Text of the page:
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How 'required' is O week?

CriedEmersonCriedEmerson Registered User Posts: 73 Junior Member
I feel like skipping the fun stuff... water balloon fights, races, etc. I just want to be there for the academic stuff. But Rice says all students are required to attend all of O Week. How strictly is this enforced? It's not like they're going to do anything to me if I skip some of it, right?

And is it okay to live off campus during O Week?

Any help appreciated, thank you!

Replies to: How 'required' is O week?

  • ChiGuy123ChiGuy123 Registered User Posts: 149 Junior Member
    edited May 15
    You're transferring, correct? From a transfer perspective, I think the O-Week coordinators and advisors are generally more lax if you don't want to participate in certain things. For example, you actually probably won't find the academic advising to be much help, because you'll likely be ahead of the freshmen and maybe even some of the advisors in terms of coursework. So chances are, much of their advice will be irrelevant. On the other hand, events such as the transfer meet and greet would be particularly helpful to enable you to become familiar with what to expect as a transfer student and how the transfer experience might differ from a freshman's experience. You can probably talk to your advisors to determine which events you should prioritize over others. For instance, I was able to skip certain events to talk with faculty in my major's department about coursework.

    That being said, as a transfer student, I personally feared not being able to find a good group of friends, because 1) you aren't exactly a freshman, and 2) the upperclassmen likely already have their own group of friends. However, O-Week really helped integrate me into Rice socially, and I felt that I was able to capture the Rice experience via O-Week. There definitely were some activities in which I did not want to participate, but overall, I felt that O-Week helped me seemlessly transition to Rice logistically, socially, and even somewhat academically (e.g., finding study group members). Rice's experience often heavily revolves around your residential college, and O-Week tries (and often succeeds) to get you started right off the bat. The advisors probably won't hold you to it to participate in everything that O-Week has to offer, but the activities are definitely worth a try so that you are starting on the right foot to take in all that Rice as a whole will have to offer while you're in attendance.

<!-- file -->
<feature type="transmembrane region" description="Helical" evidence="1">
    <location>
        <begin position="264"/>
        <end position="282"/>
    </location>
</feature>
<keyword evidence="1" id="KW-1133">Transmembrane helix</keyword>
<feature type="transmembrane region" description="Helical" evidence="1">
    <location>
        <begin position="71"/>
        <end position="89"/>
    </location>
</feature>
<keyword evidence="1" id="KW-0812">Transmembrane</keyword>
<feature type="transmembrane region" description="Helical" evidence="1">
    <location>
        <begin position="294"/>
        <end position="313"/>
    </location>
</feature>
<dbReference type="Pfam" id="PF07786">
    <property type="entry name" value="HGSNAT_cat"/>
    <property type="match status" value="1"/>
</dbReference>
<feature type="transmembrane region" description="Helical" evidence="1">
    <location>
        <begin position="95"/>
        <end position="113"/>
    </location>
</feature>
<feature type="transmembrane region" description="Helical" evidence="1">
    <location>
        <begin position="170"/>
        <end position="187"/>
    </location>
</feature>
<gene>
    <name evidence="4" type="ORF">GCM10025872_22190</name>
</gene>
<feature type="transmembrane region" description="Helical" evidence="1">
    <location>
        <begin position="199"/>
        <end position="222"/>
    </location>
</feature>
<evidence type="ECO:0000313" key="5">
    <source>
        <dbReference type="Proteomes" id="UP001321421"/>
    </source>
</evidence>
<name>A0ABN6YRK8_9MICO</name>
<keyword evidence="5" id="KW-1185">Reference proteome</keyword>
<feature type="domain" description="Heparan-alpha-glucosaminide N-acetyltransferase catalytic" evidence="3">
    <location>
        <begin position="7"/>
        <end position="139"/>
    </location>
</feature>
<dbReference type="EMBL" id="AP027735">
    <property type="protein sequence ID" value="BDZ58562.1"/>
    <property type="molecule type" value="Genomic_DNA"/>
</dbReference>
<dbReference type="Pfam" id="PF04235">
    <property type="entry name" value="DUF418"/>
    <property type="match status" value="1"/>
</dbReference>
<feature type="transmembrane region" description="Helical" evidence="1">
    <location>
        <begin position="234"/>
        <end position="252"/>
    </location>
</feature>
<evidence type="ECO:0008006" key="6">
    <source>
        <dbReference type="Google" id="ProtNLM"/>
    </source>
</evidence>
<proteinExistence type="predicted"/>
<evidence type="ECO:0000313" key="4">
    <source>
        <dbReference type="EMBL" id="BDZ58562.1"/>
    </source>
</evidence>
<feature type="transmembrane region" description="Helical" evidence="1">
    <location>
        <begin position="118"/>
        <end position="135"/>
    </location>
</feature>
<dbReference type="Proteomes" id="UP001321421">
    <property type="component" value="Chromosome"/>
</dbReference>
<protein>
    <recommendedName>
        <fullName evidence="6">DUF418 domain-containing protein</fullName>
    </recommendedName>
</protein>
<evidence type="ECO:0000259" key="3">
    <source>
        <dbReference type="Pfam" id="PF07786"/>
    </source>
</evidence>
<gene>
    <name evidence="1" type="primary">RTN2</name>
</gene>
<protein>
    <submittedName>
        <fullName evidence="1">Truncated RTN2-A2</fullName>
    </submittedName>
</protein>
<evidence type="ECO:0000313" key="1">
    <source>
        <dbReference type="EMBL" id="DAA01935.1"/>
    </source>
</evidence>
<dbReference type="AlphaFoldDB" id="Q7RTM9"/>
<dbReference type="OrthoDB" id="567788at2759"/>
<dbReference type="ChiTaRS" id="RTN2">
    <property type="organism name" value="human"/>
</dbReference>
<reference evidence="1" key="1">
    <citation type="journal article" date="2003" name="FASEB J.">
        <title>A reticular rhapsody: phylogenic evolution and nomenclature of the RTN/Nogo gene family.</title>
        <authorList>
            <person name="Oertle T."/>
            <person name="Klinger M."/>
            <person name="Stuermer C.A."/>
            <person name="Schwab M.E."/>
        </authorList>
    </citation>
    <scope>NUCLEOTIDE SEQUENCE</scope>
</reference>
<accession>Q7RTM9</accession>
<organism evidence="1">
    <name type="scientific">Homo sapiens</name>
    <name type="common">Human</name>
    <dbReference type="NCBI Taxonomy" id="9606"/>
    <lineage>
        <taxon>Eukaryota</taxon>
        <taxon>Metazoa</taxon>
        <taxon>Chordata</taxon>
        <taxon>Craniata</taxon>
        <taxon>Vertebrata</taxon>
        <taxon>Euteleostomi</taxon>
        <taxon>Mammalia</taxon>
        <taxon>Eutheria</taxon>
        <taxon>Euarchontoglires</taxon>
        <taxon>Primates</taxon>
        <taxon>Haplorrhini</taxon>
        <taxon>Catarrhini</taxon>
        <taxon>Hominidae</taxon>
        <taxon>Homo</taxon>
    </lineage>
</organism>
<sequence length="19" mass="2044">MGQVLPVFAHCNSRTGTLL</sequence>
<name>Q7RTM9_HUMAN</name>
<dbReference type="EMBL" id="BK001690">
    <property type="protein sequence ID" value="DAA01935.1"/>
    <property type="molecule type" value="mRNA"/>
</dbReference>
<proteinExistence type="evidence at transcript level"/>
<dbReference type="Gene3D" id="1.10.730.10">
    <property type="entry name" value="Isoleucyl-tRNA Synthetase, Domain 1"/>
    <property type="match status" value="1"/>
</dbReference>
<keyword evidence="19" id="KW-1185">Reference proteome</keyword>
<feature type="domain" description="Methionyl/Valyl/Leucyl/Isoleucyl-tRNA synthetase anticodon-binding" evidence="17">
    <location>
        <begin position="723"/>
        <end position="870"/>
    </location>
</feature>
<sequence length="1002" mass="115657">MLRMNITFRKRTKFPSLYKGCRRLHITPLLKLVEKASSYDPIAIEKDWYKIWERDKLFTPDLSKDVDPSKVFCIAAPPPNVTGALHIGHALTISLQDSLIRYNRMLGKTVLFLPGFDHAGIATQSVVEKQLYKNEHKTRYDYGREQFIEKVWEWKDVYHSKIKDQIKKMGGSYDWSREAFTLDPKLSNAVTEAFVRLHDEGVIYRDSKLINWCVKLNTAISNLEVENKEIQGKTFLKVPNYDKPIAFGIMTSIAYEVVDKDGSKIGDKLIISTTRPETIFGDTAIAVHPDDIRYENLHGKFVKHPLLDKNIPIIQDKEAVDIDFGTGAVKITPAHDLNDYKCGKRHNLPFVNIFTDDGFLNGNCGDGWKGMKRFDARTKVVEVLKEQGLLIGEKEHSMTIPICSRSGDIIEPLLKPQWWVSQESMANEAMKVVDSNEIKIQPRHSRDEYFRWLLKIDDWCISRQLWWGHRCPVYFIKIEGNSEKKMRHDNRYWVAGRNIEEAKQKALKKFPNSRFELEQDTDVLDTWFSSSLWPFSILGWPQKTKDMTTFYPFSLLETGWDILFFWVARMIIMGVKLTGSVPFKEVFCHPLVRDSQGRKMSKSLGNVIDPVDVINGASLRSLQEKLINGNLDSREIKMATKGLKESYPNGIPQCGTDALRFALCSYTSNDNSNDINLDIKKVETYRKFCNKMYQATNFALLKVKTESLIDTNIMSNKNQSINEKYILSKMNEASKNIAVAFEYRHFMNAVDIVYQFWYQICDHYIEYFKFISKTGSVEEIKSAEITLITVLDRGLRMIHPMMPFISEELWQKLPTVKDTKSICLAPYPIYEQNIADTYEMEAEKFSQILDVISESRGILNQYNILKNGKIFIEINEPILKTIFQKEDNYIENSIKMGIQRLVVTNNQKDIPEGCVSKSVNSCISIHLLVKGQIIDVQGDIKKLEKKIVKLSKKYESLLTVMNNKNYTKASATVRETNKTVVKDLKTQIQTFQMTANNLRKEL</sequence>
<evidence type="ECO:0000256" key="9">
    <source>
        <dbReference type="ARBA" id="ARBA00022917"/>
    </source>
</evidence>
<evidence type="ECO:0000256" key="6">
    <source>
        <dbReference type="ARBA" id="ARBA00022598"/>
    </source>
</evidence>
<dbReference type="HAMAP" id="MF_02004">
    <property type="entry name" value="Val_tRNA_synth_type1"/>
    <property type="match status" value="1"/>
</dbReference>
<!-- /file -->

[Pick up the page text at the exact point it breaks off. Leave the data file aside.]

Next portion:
Regarding living off-campus during O-Week, I'm actually not sure. Transfer students have been guaranteed housing for their first year at Rice, but I don't know if they force you to live on-campus that first year. I think if you decide to live off-campus your entire first year, you'd obviously be able to live off-campus during O-Week. However, if you mean living off-campus for only O-Week, and then coming back to campus after O-Week, that might be harder to get past administration. Also, the logistics of doing so may be a little whacky, unless you're commuting from home. I think if you're considering going through with this, the coordinators should be your first point(s) of contact.
  • Houston1021Houston1021 Forum Champion Rice Posts: 1,036 Forum Champion